A developer or designer would have to weigh in on this to know for sure, but that was the original intention.


Andrew Hoskins wrote:
Xenocrat wrote:
Unflappable Mien is a pretty cool spell, although I'm not sure how useful the 5' push back is. If it's a full attack they can probably just 5' step back to finish, but if it's a grapple does the 5' knockback break the grapple or do you get dragged with them?

I believe it would resolve before the grapple attempt. Assuming the player was using unflappable mien it would look something like this:

A theoretic game wrote:


GM: The grapple-master moves up to you and attempts to grapple you.

Player: I have unflappable mein cast; he feels a field of force blocking him. Does he still want to try and grapple me?

GM: Yeah!

Player: Ok, I release the force energy dealing <a decent amount> of damage and he needs to make a Fortitude save.

GM: He rolls a natural 1 and is pushed back 5 feet; you are now out of range of his reach. The grapple fails.

Player: Phew!

A developer or designer would have to weigh in on this to know for sure, but that was the original intention.

Thanks.

I think that’s a reasonable (but not necessary) reading of it as published, and was actually my first interpretation, but being able to “nope!” a grapple or touch attack seemed a bit strong as a 3rd level spell that doesn’t require an immediate action and has a healthy duration.

Grand Lodge Contributor

Xenocrat wrote:
Andrew Hoskins wrote:
Xenocrat wrote:
Unflappable Mien is a pretty cool spell, although I'm not sure how useful the 5' push back is. If it's a full attack they can probably just 5' step back to finish, but if it's a grapple does the 5' knockback break the grapple or do you get dragged with them?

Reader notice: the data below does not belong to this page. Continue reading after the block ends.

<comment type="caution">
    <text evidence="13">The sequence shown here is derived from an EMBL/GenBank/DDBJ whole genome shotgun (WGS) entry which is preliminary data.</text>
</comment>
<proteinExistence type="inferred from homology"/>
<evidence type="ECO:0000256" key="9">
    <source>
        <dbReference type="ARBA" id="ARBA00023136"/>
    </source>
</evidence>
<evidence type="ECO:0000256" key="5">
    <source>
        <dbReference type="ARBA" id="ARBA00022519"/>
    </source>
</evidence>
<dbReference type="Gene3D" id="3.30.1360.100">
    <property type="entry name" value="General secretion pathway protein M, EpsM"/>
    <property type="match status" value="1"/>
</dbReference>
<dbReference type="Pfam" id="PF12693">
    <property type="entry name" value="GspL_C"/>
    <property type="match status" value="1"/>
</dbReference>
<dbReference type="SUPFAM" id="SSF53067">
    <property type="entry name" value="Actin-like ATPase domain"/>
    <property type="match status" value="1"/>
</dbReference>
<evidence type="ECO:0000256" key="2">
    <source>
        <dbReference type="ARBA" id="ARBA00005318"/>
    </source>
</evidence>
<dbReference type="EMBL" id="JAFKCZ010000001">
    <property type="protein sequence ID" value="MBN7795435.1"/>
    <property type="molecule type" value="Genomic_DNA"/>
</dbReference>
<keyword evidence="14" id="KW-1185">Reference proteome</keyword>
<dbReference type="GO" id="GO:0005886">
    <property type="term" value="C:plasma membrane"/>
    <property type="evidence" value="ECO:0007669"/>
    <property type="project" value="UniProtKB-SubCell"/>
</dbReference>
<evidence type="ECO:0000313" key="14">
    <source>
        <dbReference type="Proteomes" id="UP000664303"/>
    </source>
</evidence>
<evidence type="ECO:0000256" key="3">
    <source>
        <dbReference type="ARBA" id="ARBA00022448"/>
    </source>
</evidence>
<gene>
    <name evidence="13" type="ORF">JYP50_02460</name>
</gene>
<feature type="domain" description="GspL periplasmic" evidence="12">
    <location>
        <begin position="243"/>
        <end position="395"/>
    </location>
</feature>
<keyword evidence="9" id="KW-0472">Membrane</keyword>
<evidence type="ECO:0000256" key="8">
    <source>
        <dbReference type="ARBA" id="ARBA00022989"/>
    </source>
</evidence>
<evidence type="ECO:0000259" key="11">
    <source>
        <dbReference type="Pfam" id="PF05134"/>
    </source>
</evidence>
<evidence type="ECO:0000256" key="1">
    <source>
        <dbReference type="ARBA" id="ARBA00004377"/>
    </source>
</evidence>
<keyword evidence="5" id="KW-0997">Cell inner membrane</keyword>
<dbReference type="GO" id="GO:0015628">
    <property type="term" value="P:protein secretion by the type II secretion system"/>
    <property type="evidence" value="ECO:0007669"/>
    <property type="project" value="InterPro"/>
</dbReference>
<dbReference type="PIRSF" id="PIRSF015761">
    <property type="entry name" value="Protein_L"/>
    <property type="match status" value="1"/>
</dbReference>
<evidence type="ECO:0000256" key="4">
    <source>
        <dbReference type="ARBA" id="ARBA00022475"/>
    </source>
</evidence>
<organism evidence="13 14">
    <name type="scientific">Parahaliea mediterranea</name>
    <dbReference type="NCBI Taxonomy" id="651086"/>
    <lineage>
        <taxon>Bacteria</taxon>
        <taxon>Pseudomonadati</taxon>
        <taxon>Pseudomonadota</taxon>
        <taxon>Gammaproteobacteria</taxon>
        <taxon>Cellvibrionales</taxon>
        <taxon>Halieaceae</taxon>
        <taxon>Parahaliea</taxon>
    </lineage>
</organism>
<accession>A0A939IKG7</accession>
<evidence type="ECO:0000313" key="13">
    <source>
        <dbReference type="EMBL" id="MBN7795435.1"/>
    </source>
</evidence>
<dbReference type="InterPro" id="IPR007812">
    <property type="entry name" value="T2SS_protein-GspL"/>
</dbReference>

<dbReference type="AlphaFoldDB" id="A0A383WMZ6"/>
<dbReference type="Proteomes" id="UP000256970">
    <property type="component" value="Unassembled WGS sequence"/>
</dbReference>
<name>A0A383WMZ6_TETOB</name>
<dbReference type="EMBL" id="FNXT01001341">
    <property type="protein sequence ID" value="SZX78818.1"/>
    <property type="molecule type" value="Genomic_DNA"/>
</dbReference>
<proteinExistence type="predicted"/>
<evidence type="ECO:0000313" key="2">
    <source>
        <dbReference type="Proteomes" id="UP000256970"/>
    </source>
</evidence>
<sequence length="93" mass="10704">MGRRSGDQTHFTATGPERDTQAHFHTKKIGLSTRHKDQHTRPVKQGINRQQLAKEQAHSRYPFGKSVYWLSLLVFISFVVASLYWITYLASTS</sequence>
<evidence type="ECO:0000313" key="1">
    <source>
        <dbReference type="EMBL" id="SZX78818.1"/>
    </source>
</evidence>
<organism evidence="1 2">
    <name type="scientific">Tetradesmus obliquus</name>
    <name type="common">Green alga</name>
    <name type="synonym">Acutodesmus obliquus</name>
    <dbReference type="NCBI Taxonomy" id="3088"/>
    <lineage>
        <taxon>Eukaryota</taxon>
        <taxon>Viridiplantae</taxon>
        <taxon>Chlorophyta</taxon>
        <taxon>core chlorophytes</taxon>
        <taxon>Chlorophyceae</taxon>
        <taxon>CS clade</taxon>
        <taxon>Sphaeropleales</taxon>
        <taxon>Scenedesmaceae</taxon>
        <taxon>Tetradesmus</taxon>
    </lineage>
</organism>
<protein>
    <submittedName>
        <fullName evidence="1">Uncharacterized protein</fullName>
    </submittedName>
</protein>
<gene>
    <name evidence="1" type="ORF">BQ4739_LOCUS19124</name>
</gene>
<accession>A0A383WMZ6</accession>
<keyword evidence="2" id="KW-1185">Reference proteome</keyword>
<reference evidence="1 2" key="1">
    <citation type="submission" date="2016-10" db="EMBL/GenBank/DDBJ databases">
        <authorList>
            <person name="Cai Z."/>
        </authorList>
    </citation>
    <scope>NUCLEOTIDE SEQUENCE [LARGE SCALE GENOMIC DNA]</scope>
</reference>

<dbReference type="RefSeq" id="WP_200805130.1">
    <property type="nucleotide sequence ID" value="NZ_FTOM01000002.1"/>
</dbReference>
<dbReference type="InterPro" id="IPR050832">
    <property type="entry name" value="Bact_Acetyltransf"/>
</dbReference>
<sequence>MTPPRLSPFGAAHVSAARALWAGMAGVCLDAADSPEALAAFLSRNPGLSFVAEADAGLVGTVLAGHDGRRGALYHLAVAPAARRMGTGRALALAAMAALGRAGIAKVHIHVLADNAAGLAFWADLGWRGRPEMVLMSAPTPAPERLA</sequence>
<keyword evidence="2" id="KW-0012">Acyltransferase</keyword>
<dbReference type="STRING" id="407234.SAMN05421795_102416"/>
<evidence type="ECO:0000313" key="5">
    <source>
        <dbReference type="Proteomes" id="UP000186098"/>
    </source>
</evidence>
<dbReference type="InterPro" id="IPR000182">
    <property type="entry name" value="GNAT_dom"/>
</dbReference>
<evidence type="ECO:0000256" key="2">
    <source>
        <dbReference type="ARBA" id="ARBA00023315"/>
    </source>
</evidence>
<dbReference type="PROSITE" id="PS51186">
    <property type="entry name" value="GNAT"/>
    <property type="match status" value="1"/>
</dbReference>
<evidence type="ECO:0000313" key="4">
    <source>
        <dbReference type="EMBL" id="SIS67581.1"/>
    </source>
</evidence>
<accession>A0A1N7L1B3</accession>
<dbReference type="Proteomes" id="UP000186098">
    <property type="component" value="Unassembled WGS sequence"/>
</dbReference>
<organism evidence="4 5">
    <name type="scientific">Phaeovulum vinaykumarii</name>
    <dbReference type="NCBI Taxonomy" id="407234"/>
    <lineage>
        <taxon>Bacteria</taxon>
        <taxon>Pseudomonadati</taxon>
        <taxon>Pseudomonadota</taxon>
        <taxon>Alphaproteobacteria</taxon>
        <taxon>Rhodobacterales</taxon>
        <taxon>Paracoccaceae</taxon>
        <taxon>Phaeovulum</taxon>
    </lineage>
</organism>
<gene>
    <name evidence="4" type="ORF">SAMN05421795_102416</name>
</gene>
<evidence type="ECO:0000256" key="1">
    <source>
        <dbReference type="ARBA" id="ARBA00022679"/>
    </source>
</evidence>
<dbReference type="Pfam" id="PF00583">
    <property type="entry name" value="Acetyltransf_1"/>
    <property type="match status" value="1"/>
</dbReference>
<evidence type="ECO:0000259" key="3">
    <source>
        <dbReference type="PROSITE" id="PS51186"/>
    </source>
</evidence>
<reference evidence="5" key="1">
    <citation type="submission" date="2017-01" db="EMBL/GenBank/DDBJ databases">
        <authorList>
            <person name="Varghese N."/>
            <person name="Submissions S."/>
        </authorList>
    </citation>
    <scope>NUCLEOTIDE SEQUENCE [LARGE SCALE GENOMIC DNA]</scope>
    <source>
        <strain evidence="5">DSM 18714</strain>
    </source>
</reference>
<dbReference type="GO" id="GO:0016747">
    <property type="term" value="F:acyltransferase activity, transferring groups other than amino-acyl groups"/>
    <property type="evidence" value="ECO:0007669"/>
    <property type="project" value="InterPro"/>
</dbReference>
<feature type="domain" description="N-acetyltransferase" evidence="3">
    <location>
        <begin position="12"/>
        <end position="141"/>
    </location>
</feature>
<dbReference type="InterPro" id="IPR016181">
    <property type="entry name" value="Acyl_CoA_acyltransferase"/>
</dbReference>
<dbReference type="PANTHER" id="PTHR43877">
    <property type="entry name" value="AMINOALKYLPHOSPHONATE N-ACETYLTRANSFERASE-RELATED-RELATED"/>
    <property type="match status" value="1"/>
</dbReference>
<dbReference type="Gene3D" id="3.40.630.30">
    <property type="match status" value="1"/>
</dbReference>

I believe it would resolve before the grapple attempt. Assuming the player was using unflappable mien it would look something like this:

A theoretic game wrote:


GM: The grapple-master moves up to you and attempts to grapple you.

Player: I have unflappable mein cast; he feels a field of force blocking him. Does he still want to try and grapple me?

GM: Yeah!

Player: Ok, I release the force energy dealing <a decent amount> of damage and he needs to make a Fortitude save.

GM: He rolls a natural 1 and is pushed back 5 feet; you are now out of range of his reach. The grapple fails.

Player: Phew!

A developer or designer would have to weigh in on this to know for sure, but that was the original intention.

Thanks.

I think that’s a reasonable (but not necessary) reading of it as published, and was actually my first interpretation, but being able to “nope!” a grapple or touch attack seemed a bit strong as a 3rd level spell that doesn’t require an immediate action and has a healthy duration.